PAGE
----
Alex Minnaar

Reinforcement Learning Notes Part 2: Monte Carlo Methods

In the last reinforcement learning blog post we covered dynamic programming methods. In this blog post we will cover Monte Carlo (MC) methods. The biggest difference between these two methods is that dynamic programming methods assume a complete knowledge of the environement (via a MDP), but Monte Carlo methods do not. Instead, with Monte Carlo methods, knowledge of the environment is learned through experience. Another significant difference is that Monte Carlo methods can only learn from episodic tasks i.e. ones that start and terminate.

Reinforcement Learning Notes Part 1: Dynamic Programming

This series of blog posts is intended to be a collection of short, concise, cheat-sheet-like notes on different topics relating to reinforcement learning. This first one will cover dynamic programming methods applied to reinforcement learning.

Calling CUDA from Python to Speed Up Linear Algebra

Numpy is the go-to library for linear algebra computations in python. It is a highly optimized library that uses BLAS as well as SIMD vectorization resulting in very fast computations. Having said that, there are times when it is preferable to perform linear algebra computations on the GPU i.e. using CUDA’s cuBLAS linear algebra library. For example, the linear algebra computations associated with training large deep neural networks are commonly performed on GPU. In cases like these, the vectors and matrices are so large that the parallelization offerred by GPUs allows them to outperform linear algebra libraries like numpy.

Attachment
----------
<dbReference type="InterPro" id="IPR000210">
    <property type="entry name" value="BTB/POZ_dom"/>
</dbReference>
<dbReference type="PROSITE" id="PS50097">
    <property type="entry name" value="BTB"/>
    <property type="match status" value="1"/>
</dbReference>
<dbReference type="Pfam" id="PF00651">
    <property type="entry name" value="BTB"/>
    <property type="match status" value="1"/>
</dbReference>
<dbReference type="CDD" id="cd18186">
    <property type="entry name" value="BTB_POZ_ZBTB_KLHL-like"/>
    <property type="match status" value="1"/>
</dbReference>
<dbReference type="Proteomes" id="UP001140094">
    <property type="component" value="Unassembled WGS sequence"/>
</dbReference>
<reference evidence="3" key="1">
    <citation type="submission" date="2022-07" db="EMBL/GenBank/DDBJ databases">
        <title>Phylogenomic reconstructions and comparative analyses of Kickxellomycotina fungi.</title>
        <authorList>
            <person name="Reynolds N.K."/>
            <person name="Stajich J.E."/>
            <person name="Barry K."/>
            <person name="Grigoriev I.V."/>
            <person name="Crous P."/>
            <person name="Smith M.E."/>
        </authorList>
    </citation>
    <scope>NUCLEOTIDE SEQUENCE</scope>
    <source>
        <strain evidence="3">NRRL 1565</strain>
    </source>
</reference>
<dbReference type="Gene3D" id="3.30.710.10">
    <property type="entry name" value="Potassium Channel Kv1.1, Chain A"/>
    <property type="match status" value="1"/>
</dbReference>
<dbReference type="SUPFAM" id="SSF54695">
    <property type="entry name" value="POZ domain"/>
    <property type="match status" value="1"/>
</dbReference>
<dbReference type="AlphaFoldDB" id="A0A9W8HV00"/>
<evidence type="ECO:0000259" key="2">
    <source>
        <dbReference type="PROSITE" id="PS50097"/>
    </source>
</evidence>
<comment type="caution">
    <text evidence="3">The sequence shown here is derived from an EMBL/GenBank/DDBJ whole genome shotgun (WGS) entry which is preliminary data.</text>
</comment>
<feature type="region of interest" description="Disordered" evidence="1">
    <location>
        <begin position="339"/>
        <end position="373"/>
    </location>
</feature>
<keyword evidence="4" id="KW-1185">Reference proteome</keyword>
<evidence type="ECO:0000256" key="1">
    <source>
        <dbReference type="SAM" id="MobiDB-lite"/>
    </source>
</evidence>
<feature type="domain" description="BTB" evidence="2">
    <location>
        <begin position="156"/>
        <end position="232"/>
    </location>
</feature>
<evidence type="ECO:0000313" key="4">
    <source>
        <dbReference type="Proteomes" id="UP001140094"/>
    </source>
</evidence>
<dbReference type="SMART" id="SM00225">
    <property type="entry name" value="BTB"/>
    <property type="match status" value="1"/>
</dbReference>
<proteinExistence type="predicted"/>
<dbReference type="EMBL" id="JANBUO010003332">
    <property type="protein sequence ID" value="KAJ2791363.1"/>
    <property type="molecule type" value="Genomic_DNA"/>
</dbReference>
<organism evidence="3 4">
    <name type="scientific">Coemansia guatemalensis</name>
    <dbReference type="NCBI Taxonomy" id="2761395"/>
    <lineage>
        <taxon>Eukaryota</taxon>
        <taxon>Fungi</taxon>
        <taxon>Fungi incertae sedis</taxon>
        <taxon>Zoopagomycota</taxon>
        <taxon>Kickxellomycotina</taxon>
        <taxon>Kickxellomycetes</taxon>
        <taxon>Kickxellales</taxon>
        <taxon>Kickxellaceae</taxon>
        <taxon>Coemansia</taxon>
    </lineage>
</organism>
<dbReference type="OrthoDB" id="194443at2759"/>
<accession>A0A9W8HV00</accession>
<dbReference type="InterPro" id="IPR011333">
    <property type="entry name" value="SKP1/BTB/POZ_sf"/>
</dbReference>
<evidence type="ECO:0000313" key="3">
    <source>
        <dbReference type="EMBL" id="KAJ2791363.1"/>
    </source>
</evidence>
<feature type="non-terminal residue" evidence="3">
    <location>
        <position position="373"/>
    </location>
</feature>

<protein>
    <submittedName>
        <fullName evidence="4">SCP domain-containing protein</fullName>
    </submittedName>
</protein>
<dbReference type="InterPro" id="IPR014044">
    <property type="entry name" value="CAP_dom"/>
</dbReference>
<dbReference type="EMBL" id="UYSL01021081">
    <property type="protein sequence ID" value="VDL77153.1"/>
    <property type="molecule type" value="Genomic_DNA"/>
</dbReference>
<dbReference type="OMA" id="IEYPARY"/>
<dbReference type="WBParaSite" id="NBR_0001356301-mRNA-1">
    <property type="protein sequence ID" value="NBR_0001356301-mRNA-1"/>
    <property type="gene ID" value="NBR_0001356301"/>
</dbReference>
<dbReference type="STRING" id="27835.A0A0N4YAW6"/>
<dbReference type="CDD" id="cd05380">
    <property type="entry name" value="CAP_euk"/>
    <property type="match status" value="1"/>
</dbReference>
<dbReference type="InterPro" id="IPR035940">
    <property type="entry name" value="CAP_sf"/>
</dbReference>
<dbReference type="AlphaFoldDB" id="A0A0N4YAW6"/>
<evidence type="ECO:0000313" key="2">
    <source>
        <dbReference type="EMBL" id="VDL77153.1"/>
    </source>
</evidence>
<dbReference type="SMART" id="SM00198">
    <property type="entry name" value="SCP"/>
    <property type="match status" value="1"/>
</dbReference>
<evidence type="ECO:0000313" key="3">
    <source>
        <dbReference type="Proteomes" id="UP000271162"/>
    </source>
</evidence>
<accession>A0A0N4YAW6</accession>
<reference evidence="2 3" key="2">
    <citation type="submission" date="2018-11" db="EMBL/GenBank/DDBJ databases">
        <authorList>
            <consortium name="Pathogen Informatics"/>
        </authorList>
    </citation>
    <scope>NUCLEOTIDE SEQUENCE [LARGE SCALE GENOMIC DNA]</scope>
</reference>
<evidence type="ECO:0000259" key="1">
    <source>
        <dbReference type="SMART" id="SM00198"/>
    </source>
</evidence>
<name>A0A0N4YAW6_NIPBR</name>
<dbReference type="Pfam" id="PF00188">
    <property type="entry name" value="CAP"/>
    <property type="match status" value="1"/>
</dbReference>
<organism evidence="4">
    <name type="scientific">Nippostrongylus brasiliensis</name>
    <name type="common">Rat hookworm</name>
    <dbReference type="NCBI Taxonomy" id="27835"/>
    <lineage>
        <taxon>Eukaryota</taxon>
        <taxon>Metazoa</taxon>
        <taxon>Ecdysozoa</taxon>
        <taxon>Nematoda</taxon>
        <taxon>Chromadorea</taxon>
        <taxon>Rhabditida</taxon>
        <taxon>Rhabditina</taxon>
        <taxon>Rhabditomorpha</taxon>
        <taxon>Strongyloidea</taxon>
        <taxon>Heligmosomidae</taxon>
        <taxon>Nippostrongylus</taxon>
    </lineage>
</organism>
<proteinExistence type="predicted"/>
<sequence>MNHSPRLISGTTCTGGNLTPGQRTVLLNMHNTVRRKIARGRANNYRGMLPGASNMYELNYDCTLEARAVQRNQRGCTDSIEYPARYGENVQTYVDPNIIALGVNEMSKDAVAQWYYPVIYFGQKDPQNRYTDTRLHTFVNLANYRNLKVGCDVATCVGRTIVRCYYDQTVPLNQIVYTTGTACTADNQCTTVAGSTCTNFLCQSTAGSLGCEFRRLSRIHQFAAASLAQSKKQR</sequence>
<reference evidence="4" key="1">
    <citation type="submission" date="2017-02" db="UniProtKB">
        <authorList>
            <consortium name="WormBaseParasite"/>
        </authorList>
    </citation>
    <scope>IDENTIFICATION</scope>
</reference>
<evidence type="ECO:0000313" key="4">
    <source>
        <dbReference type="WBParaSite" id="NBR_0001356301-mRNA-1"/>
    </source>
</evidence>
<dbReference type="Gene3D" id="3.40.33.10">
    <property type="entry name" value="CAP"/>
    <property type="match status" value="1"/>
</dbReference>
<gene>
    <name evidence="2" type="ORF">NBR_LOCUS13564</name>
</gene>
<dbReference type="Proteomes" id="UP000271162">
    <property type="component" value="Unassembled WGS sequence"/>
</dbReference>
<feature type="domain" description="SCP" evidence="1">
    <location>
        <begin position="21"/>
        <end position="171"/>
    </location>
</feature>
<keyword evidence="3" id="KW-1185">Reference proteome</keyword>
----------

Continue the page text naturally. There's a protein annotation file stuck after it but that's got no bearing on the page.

A CUDA Implementation of the K-Means Clustering Algorithm

This blog post will cover a CUDA C implementation of the K-means clustering algorithm. K-means clustering is a hard clustering algorithm which means that each datapoint is assigned to one cluster (rather than multiple clusters with different probabilities). The algorithm starts with random cluster assignments and iterates between two steps

Building A Basic Computational Graph Engine

Many deep learning libraries like TensorFlow use graphs to represent the computations involved in neural networks. Not only are these graphs used to compute predictions for a given input to the network but they are also used to backpropagate gradients during the training phase. The main advantage of this graph representation is that each computation can be encapsulated as a node on the graph that only cares about its input and output. This level of abstraction gives you the flexibility to build neural networks of (nearly) arbitrary sizes and shapes (eg. MLPs, CNNs, RNNs, etc.). This blog post will implement a very basic version of a computational graph engine.